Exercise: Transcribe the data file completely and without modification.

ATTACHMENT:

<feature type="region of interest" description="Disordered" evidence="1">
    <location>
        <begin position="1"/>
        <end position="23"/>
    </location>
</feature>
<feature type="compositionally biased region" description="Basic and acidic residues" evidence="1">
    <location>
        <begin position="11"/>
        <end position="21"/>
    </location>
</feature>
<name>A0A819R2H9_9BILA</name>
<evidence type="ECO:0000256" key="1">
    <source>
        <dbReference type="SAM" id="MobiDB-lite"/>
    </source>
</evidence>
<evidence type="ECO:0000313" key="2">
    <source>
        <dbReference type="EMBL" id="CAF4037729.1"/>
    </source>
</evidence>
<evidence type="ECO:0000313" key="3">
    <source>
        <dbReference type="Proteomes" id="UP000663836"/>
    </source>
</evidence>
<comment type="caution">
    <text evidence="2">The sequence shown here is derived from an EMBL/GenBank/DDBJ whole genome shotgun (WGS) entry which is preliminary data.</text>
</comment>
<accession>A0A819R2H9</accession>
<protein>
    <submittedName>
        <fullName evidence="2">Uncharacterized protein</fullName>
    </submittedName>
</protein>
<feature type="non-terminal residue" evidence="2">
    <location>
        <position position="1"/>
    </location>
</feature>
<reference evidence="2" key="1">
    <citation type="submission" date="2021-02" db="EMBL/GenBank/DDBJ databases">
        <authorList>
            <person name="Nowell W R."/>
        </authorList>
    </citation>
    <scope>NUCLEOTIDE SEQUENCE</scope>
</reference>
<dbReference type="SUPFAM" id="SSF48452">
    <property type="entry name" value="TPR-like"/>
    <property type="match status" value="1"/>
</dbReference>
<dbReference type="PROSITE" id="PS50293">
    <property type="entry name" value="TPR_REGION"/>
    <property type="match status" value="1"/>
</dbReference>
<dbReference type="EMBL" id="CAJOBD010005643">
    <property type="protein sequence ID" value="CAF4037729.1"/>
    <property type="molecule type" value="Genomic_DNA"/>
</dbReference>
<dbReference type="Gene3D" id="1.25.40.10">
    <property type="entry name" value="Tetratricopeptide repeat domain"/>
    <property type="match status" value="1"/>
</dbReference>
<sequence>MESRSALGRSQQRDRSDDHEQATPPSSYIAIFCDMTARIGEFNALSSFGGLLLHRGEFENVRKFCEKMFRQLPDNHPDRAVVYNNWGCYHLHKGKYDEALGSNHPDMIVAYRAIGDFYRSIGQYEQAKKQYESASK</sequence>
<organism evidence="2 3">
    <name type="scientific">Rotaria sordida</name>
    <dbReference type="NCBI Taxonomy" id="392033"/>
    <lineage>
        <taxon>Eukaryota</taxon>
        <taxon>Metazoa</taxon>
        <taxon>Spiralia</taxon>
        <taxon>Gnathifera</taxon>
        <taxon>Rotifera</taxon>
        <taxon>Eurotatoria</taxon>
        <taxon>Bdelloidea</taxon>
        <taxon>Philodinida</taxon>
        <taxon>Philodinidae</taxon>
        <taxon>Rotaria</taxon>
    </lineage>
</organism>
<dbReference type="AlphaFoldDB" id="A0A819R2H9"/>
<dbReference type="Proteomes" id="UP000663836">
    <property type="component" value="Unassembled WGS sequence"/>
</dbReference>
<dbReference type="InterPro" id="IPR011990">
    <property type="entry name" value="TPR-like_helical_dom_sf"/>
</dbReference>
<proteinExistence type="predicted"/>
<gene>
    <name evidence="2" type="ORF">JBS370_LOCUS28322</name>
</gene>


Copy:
<feature type="region of interest" description="Disordered" evidence="1">
    <location>
        <begin position="1"/>
        <end position="23"/>
    </location>
</feature>
<feature type="compositionally biased region" description="Basic and acidic residues" evidence="1">
    <location>
        <begin position="11"/>
        <end position="21"/>
    </location>
</feature>
<name>A0A819R2H9_9BILA</name>
<evidence type="ECO:0000256" key="1">
    <source>
        <dbReference type="SAM" id="MobiDB-lite"/>
    </source>
</evidence>
<evidence type="ECO:0000313" key="2">
    <source>
        <dbReference type="EMBL" id="CAF4037729.1"/>
    </source>
</evidence>
<evidence type="ECO:0000313" key="3">
    <source>
        <dbReference type="Proteomes" id="UP000663836"/>
    </source>
</evidence>
<comment type="caution">
    <text evidence="2">The sequence shown here is derived from an EMBL/GenBank/DDBJ whole genome shotgun (WGS) entry which is preliminary data.</text>
</comment>
<accession>A0A819R2H9</accession>
<protein>
    <submittedName>
        <fullName evidence="2">Uncharacterized protein</fullName>
    </submittedName>
</protein>
<feature type="non-terminal residue" evidence="2">
    <location>
        <position position="1"/>
    </location>
</feature>
<reference evidence="2" key="1">
    <citation type="submission" date="2021-02" db="EMBL/GenBank/DDBJ databases">
        <authorList>
            <person name="Nowell W R."/>
        </authorList>
    </citation>
    <scope>NUCLEOTIDE SEQUENCE</scope>
</reference>
<dbReference type="SUPFAM" id="SSF48452">
    <property type="entry name" value="TPR-like"/>
    <property type="match status" value="1"/>
</dbReference>
<dbReference type="PROSITE" id="PS50293">
    <property type="entry name" value="TPR_REGION"/>
    <property type="match status" value="1"/>
</dbReference>
<dbReference type="EMBL" id="CAJOBD010005643">
    <property type="protein sequence ID" value="CAF4037729.1"/>
    <property type="molecule type" value="Genomic_DNA"/>
</dbReference>
<dbReference type="Gene3D" id="1.25.40.10">
    <property type="entry name" value="Tetratricopeptide repeat domain"/>
    <property type="match status" value="1"/>
</dbReference>
<sequence>MESRSALGRSQQRDRSDDHEQATPPSSYIAIFCDMTARIGEFNALSSFGGLLLHRGEFENVRKFCEKMFRQLPDNHPDRAVVYNNWGCYHLHKGKYDEALGSNHPDMIVAYRAIGDFYRSIGQYEQAKKQYESASK</sequence>
<organism evidence="2 3">
    <name type="scientific">Rotaria sordida</name>
    <dbReference type="NCBI Taxonomy" id="392033"/>
    <lineage>
        <taxon>Eukaryota</taxon>
        <taxon>Metazoa</taxon>
        <taxon>Spiralia</taxon>
        <taxon>Gnathifera</taxon>
        <taxon>Rotifera</taxon>
        <taxon>Eurotatoria</taxon>
        <taxon>Bdelloidea</taxon>
        <taxon>Philodinida</taxon>
        <taxon>Philodinidae</taxon>
        <taxon>Rotaria</taxon>
    </lineage>
</organism>
<dbReference type="AlphaFoldDB" id="A0A819R2H9"/>
<dbReference type="Proteomes" id="UP000663836">
    <property type="component" value="Unassembled WGS sequence"/>
</dbReference>
<dbReference type="InterPro" id="IPR011990">
    <property type="entry name" value="TPR-like_helical_dom_sf"/>
</dbReference>
<proteinExistence type="predicted"/>
<gene>
    <name evidence="2" type="ORF">JBS370_LOCUS28322</name>
</gene>